Meeting of April 11, 2024

James Jewell on “Agents of Empire: The 1st Orgeon Cavalry and the Opening of the Interior Pacific Northwest during the Civil War”

Agents of Empire expands the historiographical scope of Civil War studies to include the war’s intersection with the history of the American West, demonstrating how the war was transcontinental in scope. Much more than a traditional Civil War regimental history, James Robbins Jewell’s work delves into the operational and social conditions under which the First Oregon Cavalry Regiment was formed. In response to ongoing tensions and violent interactions with Native peoples determined to protect their way of life and lands, Colonel George Wright, head of the military’s District of Oregon, asked the governor of Oregon to form a voluntary cavalry unit to protect white settlers and farmers. By using local volunteers, and later two additional regiments of infantry from the region, the federal government was able to draw from the majority of Regular Army troops stationed in the Pacific Northwest, who were eventually sent to fight Confederate forces east of the Mississippi River.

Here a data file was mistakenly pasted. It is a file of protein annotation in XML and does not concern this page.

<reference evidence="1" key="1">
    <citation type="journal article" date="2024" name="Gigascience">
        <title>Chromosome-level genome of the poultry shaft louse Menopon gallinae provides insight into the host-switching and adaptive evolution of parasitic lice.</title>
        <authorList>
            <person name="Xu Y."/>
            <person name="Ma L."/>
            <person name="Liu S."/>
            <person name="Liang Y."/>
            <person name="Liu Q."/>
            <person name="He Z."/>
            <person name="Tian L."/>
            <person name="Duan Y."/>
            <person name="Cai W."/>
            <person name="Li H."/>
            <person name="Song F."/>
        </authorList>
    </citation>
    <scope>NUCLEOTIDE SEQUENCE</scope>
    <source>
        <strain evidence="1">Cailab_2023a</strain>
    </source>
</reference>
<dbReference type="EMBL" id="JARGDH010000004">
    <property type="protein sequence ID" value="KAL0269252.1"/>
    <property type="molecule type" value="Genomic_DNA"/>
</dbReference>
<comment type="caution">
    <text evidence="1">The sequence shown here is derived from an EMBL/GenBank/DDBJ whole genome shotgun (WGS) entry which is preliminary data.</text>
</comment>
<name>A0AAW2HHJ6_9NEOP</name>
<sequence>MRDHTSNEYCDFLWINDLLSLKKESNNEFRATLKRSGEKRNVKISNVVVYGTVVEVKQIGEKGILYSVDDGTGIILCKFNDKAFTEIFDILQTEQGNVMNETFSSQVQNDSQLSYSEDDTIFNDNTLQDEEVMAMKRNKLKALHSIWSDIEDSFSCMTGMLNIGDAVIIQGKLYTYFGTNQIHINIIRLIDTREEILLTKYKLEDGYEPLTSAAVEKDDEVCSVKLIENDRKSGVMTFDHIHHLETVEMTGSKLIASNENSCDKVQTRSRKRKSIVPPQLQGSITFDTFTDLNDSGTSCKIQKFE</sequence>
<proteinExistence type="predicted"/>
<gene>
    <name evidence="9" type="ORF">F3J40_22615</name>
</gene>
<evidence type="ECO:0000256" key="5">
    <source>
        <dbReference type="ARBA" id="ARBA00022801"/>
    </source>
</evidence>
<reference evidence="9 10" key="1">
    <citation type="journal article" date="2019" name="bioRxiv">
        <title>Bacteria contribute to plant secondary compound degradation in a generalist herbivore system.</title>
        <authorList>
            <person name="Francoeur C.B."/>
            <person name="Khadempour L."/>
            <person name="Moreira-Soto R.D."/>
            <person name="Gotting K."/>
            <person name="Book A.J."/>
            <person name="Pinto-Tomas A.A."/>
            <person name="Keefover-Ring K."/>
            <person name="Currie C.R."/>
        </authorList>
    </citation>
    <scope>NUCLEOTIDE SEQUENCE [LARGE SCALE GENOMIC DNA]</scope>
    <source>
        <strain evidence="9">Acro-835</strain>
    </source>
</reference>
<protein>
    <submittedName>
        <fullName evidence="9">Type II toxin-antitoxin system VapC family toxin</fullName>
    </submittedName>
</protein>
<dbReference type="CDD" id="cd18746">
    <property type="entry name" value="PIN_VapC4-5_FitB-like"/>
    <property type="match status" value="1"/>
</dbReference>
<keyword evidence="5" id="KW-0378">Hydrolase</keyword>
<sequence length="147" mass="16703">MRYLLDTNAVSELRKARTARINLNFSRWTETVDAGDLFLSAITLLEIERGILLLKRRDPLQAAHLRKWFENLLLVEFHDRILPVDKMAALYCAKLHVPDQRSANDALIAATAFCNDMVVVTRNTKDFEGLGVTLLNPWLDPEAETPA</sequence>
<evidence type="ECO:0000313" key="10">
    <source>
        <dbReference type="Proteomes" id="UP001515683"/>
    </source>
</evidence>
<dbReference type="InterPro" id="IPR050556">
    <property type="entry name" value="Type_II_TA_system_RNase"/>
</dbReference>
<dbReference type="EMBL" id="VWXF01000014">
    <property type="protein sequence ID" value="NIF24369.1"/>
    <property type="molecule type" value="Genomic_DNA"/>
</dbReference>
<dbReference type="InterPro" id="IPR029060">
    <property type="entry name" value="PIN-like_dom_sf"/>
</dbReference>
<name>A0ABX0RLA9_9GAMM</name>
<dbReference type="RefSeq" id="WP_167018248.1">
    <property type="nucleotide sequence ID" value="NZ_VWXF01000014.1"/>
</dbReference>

Had the First Oregon Cavalry failed to fulfill its responsibilities, the federal government would have had to recall Union forces from other threatened areas and send them to Oregon and Washington Territory to quell secessionist unrest and Indigenous resistance to land theft, resource appropriation, and murder. The First Oregon Cavalry ensured settlers’ security in the Union’s farthest northwest corner, thereby contributing to the Union cause.

James Robbins Jewell is a professor of history and co-chair of the Social and Behavioral Science Division at North Idaho College. He is the editor of On Duty in the Pacific Northwest during the Civil War: Correspondence and Reminiscences of the First Oregon Cavalry Regiment.

Dr. Jewell is an active scholar, with a primary emphasis on military history. Through his more than two dozen published works he has focused on topics as wide ranging as the role played by Chinese immigrants in the Pacific Northwest economy in the late 1800s and early 1900s, contemporary Native American dance, the Civil War, the American West, WWI, WWII and the First Iraq War.